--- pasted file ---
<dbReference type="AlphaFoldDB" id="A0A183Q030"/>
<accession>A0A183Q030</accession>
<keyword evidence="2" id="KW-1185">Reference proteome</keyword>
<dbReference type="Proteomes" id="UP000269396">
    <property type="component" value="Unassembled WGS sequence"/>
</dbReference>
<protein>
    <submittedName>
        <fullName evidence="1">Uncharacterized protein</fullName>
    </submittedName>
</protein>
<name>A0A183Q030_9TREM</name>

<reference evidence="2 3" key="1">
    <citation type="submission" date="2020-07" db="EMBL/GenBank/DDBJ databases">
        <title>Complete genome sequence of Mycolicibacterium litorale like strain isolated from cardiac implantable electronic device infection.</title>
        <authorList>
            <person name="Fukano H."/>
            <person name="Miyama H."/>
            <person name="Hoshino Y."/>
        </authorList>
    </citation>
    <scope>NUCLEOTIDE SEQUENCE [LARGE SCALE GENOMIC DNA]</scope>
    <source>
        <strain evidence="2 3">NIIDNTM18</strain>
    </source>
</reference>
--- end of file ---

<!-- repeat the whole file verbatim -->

<dbReference type="AlphaFoldDB" id="A0A183Q030"/>
<accession>A0A183Q030</accession>
<keyword evidence="2" id="KW-1185">Reference proteome</keyword>
<dbReference type="Proteomes" id="UP000269396">
    <property type="component" value="Unassembled WGS sequence"/>
</dbReference>
<protein>
    <submittedName>
        <fullName evidence="1">Uncharacterized protein</fullName>
    </submittedName>
</protein>
<name>A0A183Q030_9TREM</name>

<reference evidence="2 3" key="1">
    <citation type="submission" date="2020-07" db="EMBL/GenBank/DDBJ databases">
        <title>Complete genome sequence of Mycolicibacterium litorale like strain isolated from cardiac implantable electronic device infection.</title>
        <authorList>
            <person name="Fukano H."/>
            <person name="Miyama H."/>
            <person name="Hoshino Y."/>
        </authorList>
    </citation>
    <scope>NUCLEOTIDE SEQUENCE [LARGE SCALE GENOMIC DNA]</scope>
    <source>
        <strain evidence="2 3">NIIDNTM18</strain>
    </source>
</reference>